If you are in a sexual relationship with someone under the age of consent, you may be at risk of being charged with statutory rape or other crimes. A conviction on these charges can lead to prison time and even a lifetime identification as a sex offender. At Coolidge Law Firm, our attorneys are experienced in the laws that govern the age of consent. We know how to fight for your due process rights when you have been charged with statutory rape and need legal representation. In this article, we will explain the laws governing statutory rape in N.C., sexual consent, and the Romeo and Juliet exemption.
N.C. Age of Consent Law
In North Carolina, sexual intercourse with a “minor” is against the law. The Federal legal age of majority in N.C. is 18 years of age for voting and other adult privileges; however, the age of consent for sexual intercourse is 16 years of age. This means it is illegal for an adult (someone who is 18 or older) to have sex with a minor (someone younger than 16), even if the sex is consensual. Those who break the law have committed statutory rape.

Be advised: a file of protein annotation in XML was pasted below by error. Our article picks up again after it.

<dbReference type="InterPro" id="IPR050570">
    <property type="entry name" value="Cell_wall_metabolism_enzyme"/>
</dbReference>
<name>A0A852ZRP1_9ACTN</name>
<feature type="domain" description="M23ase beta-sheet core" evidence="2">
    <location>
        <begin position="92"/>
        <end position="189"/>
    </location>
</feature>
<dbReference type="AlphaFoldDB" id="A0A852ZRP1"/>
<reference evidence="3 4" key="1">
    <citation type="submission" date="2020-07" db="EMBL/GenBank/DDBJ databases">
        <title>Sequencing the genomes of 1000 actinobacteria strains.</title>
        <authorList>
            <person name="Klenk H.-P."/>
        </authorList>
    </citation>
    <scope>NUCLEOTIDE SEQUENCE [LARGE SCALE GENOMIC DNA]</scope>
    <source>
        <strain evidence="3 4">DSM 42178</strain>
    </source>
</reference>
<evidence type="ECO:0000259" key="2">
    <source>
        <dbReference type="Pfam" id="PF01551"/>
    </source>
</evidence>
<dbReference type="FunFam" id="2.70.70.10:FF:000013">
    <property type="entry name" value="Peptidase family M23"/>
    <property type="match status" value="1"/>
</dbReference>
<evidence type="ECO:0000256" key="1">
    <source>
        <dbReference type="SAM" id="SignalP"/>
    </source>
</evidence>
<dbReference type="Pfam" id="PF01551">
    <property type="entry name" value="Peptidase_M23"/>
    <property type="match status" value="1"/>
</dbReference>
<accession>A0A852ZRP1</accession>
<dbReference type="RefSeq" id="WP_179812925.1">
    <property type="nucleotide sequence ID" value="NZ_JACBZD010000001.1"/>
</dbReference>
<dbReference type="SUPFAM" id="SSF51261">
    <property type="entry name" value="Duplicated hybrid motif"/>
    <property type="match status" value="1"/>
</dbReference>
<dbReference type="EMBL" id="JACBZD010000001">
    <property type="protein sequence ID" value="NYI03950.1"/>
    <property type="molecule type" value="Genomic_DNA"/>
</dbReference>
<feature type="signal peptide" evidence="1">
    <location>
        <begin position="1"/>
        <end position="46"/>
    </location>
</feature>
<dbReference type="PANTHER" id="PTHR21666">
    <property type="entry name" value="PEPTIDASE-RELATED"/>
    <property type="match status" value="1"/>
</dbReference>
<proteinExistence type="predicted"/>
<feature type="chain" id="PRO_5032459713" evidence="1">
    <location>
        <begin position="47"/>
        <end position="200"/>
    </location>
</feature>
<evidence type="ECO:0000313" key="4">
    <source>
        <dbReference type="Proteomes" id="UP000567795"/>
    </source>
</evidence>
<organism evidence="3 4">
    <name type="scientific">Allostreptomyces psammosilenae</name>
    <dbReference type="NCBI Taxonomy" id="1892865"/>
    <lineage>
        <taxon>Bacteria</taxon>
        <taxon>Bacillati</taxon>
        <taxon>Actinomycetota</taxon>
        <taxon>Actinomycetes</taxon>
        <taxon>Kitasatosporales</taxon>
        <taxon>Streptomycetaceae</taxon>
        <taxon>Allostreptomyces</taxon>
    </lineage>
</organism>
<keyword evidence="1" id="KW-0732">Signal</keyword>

Underage Sexual Activity
In N.C., statutory rape charges are subject to the “age of consent.” As stated above, where it pertains to sexual intercourse, the age of consent in N.C. is 16 years old, not 18. This means that once the minor reaches the age of 16, he/she may consent to vaginal intercourse (sexual intercourse). Consenting to intercourse is an adult decision; in N.C., as far as sexual intercourse is concerned, a person is considered to be an adult at 16.
Statutory rape laws are based on the assumption that minors are incapable of giving informed consent to sexual activities. When someone older than 18 has sex with someone younger than 16, even when the sex is consensual, it is illegal. If you break that law, you have committed statutory rape. Though statutory rape does not require that the prosecutor prove an assault, it is still rape. However, when sexual intercourse is forced or involves an assault, it is illegal in N.C. and prosecuted as forcible rape.
Dating an Underage Person
It is not illegal to date someone under the age of 16 in N.C. But, it is against the law to have sexual intercourse with a person who has not had their 16th birthday. So, dating someone who isn’t old enough for consent may not be advisable. It’s easy to fall into a sexual relationship that is consensual. But, even when this occurs, the older individual (the “defendant”) may be subject to an arrest and criminal prosecution for very serious felony charges.